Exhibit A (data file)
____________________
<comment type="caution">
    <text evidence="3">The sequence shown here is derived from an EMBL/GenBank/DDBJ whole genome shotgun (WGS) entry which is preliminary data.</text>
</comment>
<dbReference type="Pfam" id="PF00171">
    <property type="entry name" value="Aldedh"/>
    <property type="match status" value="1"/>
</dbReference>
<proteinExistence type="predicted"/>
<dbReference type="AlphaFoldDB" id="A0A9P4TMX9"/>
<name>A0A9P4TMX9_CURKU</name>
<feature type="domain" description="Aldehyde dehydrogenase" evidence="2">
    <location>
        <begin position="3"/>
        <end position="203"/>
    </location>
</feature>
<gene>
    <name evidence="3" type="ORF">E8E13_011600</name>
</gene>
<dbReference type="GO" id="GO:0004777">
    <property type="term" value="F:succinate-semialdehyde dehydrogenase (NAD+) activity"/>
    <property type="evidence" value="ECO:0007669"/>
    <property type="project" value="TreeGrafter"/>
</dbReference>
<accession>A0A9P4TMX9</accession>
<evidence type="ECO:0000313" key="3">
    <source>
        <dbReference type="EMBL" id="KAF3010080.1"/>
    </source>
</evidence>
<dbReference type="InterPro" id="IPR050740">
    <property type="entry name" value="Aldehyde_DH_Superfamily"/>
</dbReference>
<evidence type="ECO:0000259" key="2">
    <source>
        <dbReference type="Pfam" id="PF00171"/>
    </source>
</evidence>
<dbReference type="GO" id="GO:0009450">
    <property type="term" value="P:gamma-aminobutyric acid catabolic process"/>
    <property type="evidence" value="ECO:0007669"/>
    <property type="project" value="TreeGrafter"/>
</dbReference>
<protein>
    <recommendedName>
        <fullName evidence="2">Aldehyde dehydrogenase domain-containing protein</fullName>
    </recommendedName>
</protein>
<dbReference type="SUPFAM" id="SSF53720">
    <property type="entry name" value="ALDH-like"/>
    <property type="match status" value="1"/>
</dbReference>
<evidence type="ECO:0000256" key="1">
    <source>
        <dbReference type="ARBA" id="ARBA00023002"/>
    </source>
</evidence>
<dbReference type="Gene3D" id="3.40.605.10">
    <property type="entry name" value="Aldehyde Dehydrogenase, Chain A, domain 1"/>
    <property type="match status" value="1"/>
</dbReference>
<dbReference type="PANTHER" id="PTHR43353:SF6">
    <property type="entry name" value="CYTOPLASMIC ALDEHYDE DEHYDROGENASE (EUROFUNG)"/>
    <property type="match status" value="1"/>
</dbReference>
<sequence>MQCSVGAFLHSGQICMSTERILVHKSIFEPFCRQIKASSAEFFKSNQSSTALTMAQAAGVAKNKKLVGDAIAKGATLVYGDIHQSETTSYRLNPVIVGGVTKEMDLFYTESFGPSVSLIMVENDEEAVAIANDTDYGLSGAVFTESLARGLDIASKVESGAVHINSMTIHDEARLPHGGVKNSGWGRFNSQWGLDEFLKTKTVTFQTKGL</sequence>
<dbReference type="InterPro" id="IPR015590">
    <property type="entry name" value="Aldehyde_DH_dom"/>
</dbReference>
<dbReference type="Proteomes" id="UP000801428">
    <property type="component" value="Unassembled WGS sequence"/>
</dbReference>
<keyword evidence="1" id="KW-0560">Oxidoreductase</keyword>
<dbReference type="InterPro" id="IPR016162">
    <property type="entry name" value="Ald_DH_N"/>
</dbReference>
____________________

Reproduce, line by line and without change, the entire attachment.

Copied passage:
<comment type="caution">
    <text evidence="3">The sequence shown here is derived from an EMBL/GenBank/DDBJ whole genome shotgun (WGS) entry which is preliminary data.</text>
</comment>
<dbReference type="Pfam" id="PF00171">
    <property type="entry name" value="Aldedh"/>
    <property type="match status" value="1"/>
</dbReference>
<proteinExistence type="predicted"/>
<dbReference type="AlphaFoldDB" id="A0A9P4TMX9"/>
<name>A0A9P4TMX9_CURKU</name>
<feature type="domain" description="Aldehyde dehydrogenase" evidence="2">
    <location>
        <begin position="3"/>
        <end position="203"/>
    </location>
</feature>
<gene>
    <name evidence="3" type="ORF">E8E13_011600</name>
</gene>
<dbReference type="GO" id="GO:0004777">
    <property type="term" value="F:succinate-semialdehyde dehydrogenase (NAD+) activity"/>
    <property type="evidence" value="ECO:0007669"/>
    <property type="project" value="TreeGrafter"/>
</dbReference>
<accession>A0A9P4TMX9</accession>
<evidence type="ECO:0000313" key="3">
    <source>
        <dbReference type="EMBL" id="KAF3010080.1"/>
    </source>
</evidence>
<dbReference type="InterPro" id="IPR050740">
    <property type="entry name" value="Aldehyde_DH_Superfamily"/>
</dbReference>
<evidence type="ECO:0000259" key="2">
    <source>
        <dbReference type="Pfam" id="PF00171"/>
    </source>
</evidence>
<dbReference type="GO" id="GO:0009450">
    <property type="term" value="P:gamma-aminobutyric acid catabolic process"/>
    <property type="evidence" value="ECO:0007669"/>
    <property type="project" value="TreeGrafter"/>
</dbReference>
<protein>
    <recommendedName>
        <fullName evidence="2">Aldehyde dehydrogenase domain-containing protein</fullName>
    </recommendedName>
</protein>
<dbReference type="SUPFAM" id="SSF53720">
    <property type="entry name" value="ALDH-like"/>
    <property type="match status" value="1"/>
</dbReference>
<evidence type="ECO:0000256" key="1">
    <source>
        <dbReference type="ARBA" id="ARBA00023002"/>
    </source>
</evidence>
<dbReference type="Gene3D" id="3.40.605.10">
    <property type="entry name" value="Aldehyde Dehydrogenase, Chain A, domain 1"/>
    <property type="match status" value="1"/>
</dbReference>
<dbReference type="PANTHER" id="PTHR43353:SF6">
    <property type="entry name" value="CYTOPLASMIC ALDEHYDE DEHYDROGENASE (EUROFUNG)"/>
    <property type="match status" value="1"/>
</dbReference>
<sequence>MQCSVGAFLHSGQICMSTERILVHKSIFEPFCRQIKASSAEFFKSNQSSTALTMAQAAGVAKNKKLVGDAIAKGATLVYGDIHQSETTSYRLNPVIVGGVTKEMDLFYTESFGPSVSLIMVENDEEAVAIANDTDYGLSGAVFTESLARGLDIASKVESGAVHINSMTIHDEARLPHGGVKNSGWGRFNSQWGLDEFLKTKTVTFQTKGL</sequence>
<dbReference type="InterPro" id="IPR015590">
    <property type="entry name" value="Aldehyde_DH_dom"/>
</dbReference>
<dbReference type="Proteomes" id="UP000801428">
    <property type="component" value="Unassembled WGS sequence"/>
</dbReference>
<keyword evidence="1" id="KW-0560">Oxidoreductase</keyword>
<dbReference type="InterPro" id="IPR016162">
    <property type="entry name" value="Ald_DH_N"/>
</dbReference>